Tester’s bills and resolutions had 505 cosponsors in the 115th Congress. Securing cosponsors is an important part of getting support for a bill, although having more cosponsors does not always mean a bill will get a vote. View Bills »

Compare to all Serving 10+ Years (78th percentile); Senate Democrats (81st percentile); All Senators (86th percentile).


 

Introduced the 15th most bills compared to All Senators

Tester introduced 73 bills and resolutions in the 115th Congress. View Bills »

Compare to all Serving 10+ Years (78th percentile); Senate Democrats (77th percentile); All Senators (85th percentile).


 

Laws Enacted

Tester introduced 3 bills that became law, including via incorporation into other measures, in the 115th Congress. Keep in mind that it takes a law to repeal a law. Very few bills ever become law. View Enacted Bills »

Those bills were: S. 501: East Rosebud Wild and Scenic ...; S. 544: A bill to amend the ...; S. 2248: Veterans Benefits and Transition Act ...

Compare to all Serving 10+ Years (39th percentile); Senate Democrats (43rd percentile); All Senators (36th percentile).

The legislator must be the primary sponsor of the bill or joint resolution that was enacted or the primary sponsor of a bill or joint resolution for which at least about one third of its text was incorporated into another bill or joint resolution that was enacted as law, as determined by an automated analysis. While a legislator may lay claim to authoring other bills that became law, these cases are difficult for us to track quantitatively. We also exclude bills where the sponsor’s original intent is not in the final bill.


 

Bills Out of Committee

Most bills and resolutions languish in committee without any action. Tester introduced 11 bills in the 115th Congress that got past committee and to the floor for consideration.

Those bills were: S. 39: Little Shell Tribe of Chippewa ...; S. 458: NEST Act; S. 501: East Rosebud Wild and Scenic ...; S. 544: A bill to amend the ...; S. 941: Yellowstone Gateway Protection Act; S. 1333: Tribal HUD-VASH Act of 2017; S. 2248: Veterans Benefits and Transition Act ...; S.Res. 98: A resolution designating the first ...; S.Res. 449: A resolution designating the first ...; S.Res. 474: A resolution relative to the ...; S.J.Res. 64: A joint resolution providing for ...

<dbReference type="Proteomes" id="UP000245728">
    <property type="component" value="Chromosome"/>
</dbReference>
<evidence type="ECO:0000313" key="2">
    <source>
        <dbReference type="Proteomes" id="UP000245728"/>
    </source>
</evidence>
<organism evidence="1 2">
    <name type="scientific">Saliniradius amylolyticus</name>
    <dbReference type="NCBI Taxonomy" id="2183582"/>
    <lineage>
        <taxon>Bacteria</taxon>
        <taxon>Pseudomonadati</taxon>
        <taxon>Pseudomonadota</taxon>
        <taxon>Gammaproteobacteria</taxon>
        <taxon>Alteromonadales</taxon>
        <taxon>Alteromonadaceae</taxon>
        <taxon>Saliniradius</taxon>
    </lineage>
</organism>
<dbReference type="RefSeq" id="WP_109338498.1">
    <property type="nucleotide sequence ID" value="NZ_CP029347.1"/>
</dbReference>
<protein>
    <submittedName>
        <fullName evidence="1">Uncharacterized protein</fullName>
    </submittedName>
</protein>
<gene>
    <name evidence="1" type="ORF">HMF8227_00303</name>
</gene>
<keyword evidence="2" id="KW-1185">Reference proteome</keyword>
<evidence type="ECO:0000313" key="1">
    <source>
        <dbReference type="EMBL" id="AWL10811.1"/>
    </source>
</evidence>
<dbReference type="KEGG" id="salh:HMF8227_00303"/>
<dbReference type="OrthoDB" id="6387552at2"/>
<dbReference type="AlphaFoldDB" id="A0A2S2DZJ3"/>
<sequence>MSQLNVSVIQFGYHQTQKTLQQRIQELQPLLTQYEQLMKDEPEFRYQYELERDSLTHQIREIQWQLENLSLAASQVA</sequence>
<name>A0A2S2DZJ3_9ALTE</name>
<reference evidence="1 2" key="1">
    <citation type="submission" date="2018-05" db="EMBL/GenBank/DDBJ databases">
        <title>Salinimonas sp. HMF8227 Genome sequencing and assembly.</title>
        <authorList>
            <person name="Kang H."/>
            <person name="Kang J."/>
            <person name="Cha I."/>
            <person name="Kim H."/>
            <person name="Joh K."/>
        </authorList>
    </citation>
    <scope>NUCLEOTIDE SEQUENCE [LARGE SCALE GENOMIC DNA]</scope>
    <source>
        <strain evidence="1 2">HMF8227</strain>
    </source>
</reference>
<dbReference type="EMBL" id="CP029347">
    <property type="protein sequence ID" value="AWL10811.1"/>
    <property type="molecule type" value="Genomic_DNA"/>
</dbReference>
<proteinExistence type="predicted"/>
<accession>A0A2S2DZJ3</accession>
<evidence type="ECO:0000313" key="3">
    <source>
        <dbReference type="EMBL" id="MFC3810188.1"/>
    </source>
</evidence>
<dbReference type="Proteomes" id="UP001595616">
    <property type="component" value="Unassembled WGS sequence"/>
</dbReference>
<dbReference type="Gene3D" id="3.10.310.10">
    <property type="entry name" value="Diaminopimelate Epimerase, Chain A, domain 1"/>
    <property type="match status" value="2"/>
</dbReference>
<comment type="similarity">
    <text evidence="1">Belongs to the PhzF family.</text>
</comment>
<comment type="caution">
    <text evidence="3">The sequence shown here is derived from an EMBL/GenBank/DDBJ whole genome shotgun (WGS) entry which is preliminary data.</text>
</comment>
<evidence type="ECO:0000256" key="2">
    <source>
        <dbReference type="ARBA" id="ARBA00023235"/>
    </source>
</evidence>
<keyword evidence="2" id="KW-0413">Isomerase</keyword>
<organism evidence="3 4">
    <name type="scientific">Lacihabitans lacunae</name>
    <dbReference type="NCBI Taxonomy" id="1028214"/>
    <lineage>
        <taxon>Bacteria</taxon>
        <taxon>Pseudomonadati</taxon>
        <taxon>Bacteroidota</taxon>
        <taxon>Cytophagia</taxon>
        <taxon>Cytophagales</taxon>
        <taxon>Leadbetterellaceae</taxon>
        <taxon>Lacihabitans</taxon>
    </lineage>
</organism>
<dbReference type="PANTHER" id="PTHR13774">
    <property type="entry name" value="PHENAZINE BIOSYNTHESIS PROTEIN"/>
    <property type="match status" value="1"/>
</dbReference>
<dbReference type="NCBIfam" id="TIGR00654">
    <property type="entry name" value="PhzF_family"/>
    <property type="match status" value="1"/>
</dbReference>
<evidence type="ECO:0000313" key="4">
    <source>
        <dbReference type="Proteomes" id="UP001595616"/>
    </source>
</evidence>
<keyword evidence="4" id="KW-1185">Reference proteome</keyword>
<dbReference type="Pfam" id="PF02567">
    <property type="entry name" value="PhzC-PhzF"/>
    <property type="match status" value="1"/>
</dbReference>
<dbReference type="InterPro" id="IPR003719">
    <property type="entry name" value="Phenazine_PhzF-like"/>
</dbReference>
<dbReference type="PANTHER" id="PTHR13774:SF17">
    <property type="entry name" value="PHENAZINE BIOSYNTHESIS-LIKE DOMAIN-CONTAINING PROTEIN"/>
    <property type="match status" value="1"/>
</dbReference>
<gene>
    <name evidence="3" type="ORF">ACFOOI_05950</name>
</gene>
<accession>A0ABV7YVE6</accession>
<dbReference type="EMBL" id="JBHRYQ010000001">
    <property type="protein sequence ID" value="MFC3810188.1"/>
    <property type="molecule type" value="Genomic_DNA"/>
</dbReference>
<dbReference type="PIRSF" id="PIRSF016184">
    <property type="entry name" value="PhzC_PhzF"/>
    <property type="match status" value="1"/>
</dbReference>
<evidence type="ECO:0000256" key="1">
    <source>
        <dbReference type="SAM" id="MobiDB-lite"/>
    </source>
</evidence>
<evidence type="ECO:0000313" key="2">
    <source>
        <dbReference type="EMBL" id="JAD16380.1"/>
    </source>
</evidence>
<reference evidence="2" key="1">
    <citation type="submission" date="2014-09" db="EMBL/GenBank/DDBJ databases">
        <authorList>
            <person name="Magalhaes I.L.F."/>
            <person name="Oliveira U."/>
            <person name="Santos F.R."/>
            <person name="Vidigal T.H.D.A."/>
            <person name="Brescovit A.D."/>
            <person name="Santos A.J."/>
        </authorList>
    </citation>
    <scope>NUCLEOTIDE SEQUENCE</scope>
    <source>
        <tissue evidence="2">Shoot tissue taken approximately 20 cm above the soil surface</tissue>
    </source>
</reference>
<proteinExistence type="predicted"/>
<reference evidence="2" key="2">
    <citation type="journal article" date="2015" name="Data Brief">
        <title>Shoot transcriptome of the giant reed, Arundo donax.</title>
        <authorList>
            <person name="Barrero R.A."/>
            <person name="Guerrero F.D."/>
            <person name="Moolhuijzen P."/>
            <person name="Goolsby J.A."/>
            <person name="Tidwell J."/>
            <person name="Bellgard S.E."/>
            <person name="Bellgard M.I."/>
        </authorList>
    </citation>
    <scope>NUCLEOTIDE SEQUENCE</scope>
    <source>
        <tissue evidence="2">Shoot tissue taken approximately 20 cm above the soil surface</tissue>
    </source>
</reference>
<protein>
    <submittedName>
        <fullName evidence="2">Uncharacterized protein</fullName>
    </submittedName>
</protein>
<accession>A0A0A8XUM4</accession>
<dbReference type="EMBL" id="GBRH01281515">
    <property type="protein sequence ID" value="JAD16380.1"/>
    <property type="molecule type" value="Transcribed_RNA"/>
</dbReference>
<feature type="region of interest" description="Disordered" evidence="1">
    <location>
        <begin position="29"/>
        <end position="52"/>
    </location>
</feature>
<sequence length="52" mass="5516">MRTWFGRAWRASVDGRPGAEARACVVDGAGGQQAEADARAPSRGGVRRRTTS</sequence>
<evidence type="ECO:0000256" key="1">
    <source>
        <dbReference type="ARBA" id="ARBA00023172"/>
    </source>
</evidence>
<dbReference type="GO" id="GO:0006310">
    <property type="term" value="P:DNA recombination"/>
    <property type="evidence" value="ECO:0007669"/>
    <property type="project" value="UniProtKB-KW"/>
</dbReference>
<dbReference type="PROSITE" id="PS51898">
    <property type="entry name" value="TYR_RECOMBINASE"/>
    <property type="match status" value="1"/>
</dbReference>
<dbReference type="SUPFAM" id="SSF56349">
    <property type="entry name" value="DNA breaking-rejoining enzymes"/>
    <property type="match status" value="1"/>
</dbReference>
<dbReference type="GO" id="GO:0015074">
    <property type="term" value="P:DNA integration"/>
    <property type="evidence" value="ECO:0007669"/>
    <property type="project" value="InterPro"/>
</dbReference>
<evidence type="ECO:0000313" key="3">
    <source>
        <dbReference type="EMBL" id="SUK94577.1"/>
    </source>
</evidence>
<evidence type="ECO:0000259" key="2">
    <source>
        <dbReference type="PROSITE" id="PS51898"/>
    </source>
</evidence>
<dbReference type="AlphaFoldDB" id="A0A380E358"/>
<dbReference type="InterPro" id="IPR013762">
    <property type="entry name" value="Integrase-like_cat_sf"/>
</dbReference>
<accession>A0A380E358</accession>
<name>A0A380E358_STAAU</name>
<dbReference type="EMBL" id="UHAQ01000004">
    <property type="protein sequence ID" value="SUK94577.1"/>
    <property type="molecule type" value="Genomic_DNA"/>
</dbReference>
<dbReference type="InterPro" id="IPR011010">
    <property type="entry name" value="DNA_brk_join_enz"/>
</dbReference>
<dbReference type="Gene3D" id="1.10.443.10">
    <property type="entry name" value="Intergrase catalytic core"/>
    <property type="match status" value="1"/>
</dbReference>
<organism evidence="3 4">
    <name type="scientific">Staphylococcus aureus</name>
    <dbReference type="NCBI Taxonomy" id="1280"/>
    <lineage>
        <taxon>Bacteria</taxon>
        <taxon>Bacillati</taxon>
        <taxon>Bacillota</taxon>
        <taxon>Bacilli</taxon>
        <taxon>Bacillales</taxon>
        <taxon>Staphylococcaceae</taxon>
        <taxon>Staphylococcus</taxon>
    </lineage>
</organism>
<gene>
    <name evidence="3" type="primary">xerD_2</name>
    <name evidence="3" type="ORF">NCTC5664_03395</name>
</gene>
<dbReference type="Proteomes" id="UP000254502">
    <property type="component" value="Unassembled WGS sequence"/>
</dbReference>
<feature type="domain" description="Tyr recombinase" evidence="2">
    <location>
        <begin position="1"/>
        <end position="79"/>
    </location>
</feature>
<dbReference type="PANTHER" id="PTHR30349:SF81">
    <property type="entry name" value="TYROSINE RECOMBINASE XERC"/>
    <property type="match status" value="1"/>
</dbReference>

Compare to all Serving 10+ Years (43rd percentile); Senate Democrats (62nd percentile); All Senators (54th percentile).


 

Powerful Cosponsors

8 of Tester’s bills and resolutions in the 115th Congress had a cosponsor who was a chair or ranking member of a committee that the bill was referred to. Getting support from committee leaders on relevant committees is a crucial step in moving legislation forward.

Those bills were: S. 298: Senate Campaign Disclosure Parity Act; S. 458: NEST Act; S. 544: A bill to amend the ...; S. 1333: Tribal HUD-VASH Act of 2017; S. 3284: Spotlight Act; S.Res. 98: A resolution designating the first ...; S.Res. 433: A resolution expressing the sense ...; S.J.Res. 64: A joint resolution providing for ...

Compare to all Serving 10+ Years (61st percentile); Senate Democrats (66th percentile); All Senators (69th percentile).


 

Working with the House

The House and Senate often work on the same issue simultaneously by introducing companion bills in each chamber. 13 of Tester’s bills and resolutions had a companion bill in the House. Working with a sponsor in the other chamber makes a bill more likely to be passed by both the House and Senate.